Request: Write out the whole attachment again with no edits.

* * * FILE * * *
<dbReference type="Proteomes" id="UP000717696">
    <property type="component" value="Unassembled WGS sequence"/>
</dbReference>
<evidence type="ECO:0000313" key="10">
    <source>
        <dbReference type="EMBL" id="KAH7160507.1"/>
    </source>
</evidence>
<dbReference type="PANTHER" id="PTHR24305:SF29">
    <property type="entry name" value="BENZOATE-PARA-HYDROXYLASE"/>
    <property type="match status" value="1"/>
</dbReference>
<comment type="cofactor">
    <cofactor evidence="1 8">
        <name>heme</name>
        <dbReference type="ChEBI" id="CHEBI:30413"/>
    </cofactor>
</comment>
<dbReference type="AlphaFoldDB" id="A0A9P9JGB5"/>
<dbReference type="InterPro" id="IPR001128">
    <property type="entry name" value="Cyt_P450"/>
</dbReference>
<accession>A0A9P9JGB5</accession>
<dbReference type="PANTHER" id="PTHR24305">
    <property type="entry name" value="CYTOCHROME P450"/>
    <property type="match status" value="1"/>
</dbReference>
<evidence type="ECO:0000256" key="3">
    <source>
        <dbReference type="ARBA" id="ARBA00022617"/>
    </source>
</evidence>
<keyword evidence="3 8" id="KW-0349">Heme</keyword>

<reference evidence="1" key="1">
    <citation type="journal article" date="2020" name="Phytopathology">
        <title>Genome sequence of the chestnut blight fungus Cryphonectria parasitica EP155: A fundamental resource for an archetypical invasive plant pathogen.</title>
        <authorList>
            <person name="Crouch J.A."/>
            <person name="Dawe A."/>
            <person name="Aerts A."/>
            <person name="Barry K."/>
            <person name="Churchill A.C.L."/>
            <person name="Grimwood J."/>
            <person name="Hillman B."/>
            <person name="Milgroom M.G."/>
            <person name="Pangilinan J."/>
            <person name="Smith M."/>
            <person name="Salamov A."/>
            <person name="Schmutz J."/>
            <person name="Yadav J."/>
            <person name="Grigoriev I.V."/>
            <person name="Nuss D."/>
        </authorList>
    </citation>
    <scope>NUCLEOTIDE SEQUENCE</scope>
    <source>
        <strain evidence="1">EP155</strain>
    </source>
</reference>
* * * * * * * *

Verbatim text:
<dbReference type="Proteomes" id="UP000717696">
    <property type="component" value="Unassembled WGS sequence"/>
</dbReference>
<evidence type="ECO:0000313" key="10">
    <source>
        <dbReference type="EMBL" id="KAH7160507.1"/>
    </source>
</evidence>
<dbReference type="PANTHER" id="PTHR24305:SF29">
    <property type="entry name" value="BENZOATE-PARA-HYDROXYLASE"/>
    <property type="match status" value="1"/>
</dbReference>
<comment type="cofactor">
    <cofactor evidence="1 8">
        <name>heme</name>
        <dbReference type="ChEBI" id="CHEBI:30413"/>
    </cofactor>
</comment>
<dbReference type="AlphaFoldDB" id="A0A9P9JGB5"/>
<dbReference type="InterPro" id="IPR001128">
    <property type="entry name" value="Cyt_P450"/>
</dbReference>
<accession>A0A9P9JGB5</accession>
<dbReference type="PANTHER" id="PTHR24305">
    <property type="entry name" value="CYTOCHROME P450"/>
    <property type="match status" value="1"/>
</dbReference>
<evidence type="ECO:0000256" key="3">
    <source>
        <dbReference type="ARBA" id="ARBA00022617"/>
    </source>
</evidence>
<keyword evidence="3 8" id="KW-0349">Heme</keyword>

<reference evidence="1" key="1">
    <citation type="journal article" date="2020" name="Phytopathology">
        <title>Genome sequence of the chestnut blight fungus Cryphonectria parasitica EP155: A fundamental resource for an archetypical invasive plant pathogen.</title>
        <authorList>
            <person name="Crouch J.A."/>
            <person name="Dawe A."/>
            <person name="Aerts A."/>
            <person name="Barry K."/>
            <person name="Churchill A.C.L."/>
            <person name="Grimwood J."/>
            <person name="Hillman B."/>
            <person name="Milgroom M.G."/>
            <person name="Pangilinan J."/>
            <person name="Smith M."/>
            <person name="Salamov A."/>
            <person name="Schmutz J."/>
            <person name="Yadav J."/>
            <person name="Grigoriev I.V."/>
            <person name="Nuss D."/>
        </authorList>
    </citation>
    <scope>NUCLEOTIDE SEQUENCE</scope>
    <source>
        <strain evidence="1">EP155</strain>
    </source>
</reference>